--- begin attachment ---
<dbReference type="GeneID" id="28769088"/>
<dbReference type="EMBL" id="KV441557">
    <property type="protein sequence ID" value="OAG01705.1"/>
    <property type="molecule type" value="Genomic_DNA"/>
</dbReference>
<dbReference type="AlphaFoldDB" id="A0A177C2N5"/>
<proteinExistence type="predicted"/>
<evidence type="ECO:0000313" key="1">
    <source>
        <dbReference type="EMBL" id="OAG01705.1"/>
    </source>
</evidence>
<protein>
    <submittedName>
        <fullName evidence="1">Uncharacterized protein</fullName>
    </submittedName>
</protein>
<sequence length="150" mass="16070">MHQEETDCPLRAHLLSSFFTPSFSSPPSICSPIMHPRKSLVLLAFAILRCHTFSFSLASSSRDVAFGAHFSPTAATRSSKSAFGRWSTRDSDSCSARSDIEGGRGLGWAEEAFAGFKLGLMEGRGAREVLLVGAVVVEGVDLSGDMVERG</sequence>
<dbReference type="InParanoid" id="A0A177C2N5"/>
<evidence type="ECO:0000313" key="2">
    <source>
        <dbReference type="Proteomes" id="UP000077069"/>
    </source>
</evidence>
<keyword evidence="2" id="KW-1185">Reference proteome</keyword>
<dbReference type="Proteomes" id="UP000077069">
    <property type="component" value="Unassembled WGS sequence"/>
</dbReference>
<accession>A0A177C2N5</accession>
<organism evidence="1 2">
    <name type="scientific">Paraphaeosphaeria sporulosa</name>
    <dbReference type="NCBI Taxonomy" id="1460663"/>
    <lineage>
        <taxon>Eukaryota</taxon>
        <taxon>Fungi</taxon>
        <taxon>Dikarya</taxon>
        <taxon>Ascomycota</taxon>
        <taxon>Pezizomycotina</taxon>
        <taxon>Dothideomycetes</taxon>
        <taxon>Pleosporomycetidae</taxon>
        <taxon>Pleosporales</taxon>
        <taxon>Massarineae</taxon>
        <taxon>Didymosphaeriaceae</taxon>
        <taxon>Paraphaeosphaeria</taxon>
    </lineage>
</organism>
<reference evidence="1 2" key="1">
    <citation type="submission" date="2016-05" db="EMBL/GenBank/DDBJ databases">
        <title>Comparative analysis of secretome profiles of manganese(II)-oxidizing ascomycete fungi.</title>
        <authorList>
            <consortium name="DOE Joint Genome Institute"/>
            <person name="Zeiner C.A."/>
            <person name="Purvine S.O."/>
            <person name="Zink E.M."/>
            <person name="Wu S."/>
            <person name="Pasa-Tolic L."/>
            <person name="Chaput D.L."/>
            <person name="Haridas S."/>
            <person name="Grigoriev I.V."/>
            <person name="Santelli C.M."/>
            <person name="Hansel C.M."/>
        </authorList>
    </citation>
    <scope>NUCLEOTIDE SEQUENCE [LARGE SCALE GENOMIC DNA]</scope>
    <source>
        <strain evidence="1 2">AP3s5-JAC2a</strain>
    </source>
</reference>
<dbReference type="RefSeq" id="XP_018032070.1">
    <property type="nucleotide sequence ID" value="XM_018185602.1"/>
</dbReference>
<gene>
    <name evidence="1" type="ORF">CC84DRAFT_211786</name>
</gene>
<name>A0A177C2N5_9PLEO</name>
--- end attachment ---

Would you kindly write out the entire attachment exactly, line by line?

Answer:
<dbReference type="GeneID" id="28769088"/>
<dbReference type="EMBL" id="KV441557">
    <property type="protein sequence ID" value="OAG01705.1"/>
    <property type="molecule type" value="Genomic_DNA"/>
</dbReference>
<dbReference type="AlphaFoldDB" id="A0A177C2N5"/>
<proteinExistence type="predicted"/>
<evidence type="ECO:0000313" key="1">
    <source>
        <dbReference type="EMBL" id="OAG01705.1"/>
    </source>
</evidence>
<protein>
    <submittedName>
        <fullName evidence="1">Uncharacterized protein</fullName>
    </submittedName>
</protein>
<sequence length="150" mass="16070">MHQEETDCPLRAHLLSSFFTPSFSSPPSICSPIMHPRKSLVLLAFAILRCHTFSFSLASSSRDVAFGAHFSPTAATRSSKSAFGRWSTRDSDSCSARSDIEGGRGLGWAEEAFAGFKLGLMEGRGAREVLLVGAVVVEGVDLSGDMVERG</sequence>
<dbReference type="InParanoid" id="A0A177C2N5"/>
<evidence type="ECO:0000313" key="2">
    <source>
        <dbReference type="Proteomes" id="UP000077069"/>
    </source>
</evidence>
<keyword evidence="2" id="KW-1185">Reference proteome</keyword>
<dbReference type="Proteomes" id="UP000077069">
    <property type="component" value="Unassembled WGS sequence"/>
</dbReference>
<accession>A0A177C2N5</accession>
<organism evidence="1 2">
    <name type="scientific">Paraphaeosphaeria sporulosa</name>
    <dbReference type="NCBI Taxonomy" id="1460663"/>
    <lineage>
        <taxon>Eukaryota</taxon>
        <taxon>Fungi</taxon>
        <taxon>Dikarya</taxon>
        <taxon>Ascomycota</taxon>
        <taxon>Pezizomycotina</taxon>
        <taxon>Dothideomycetes</taxon>
        <taxon>Pleosporomycetidae</taxon>
        <taxon>Pleosporales</taxon>
        <taxon>Massarineae</taxon>
        <taxon>Didymosphaeriaceae</taxon>
        <taxon>Paraphaeosphaeria</taxon>
    </lineage>
</organism>
<reference evidence="1 2" key="1">
    <citation type="submission" date="2016-05" db="EMBL/GenBank/DDBJ databases">
        <title>Comparative analysis of secretome profiles of manganese(II)-oxidizing ascomycete fungi.</title>
        <authorList>
            <consortium name="DOE Joint Genome Institute"/>
            <person name="Zeiner C.A."/>
            <person name="Purvine S.O."/>
            <person name="Zink E.M."/>
            <person name="Wu S."/>
            <person name="Pasa-Tolic L."/>
            <person name="Chaput D.L."/>
            <person name="Haridas S."/>
            <person name="Grigoriev I.V."/>
            <person name="Santelli C.M."/>
            <person name="Hansel C.M."/>
        </authorList>
    </citation>
    <scope>NUCLEOTIDE SEQUENCE [LARGE SCALE GENOMIC DNA]</scope>
    <source>
        <strain evidence="1 2">AP3s5-JAC2a</strain>
    </source>
</reference>
<dbReference type="RefSeq" id="XP_018032070.1">
    <property type="nucleotide sequence ID" value="XM_018185602.1"/>
</dbReference>
<gene>
    <name evidence="1" type="ORF">CC84DRAFT_211786</name>
</gene>
<name>A0A177C2N5_9PLEO</name>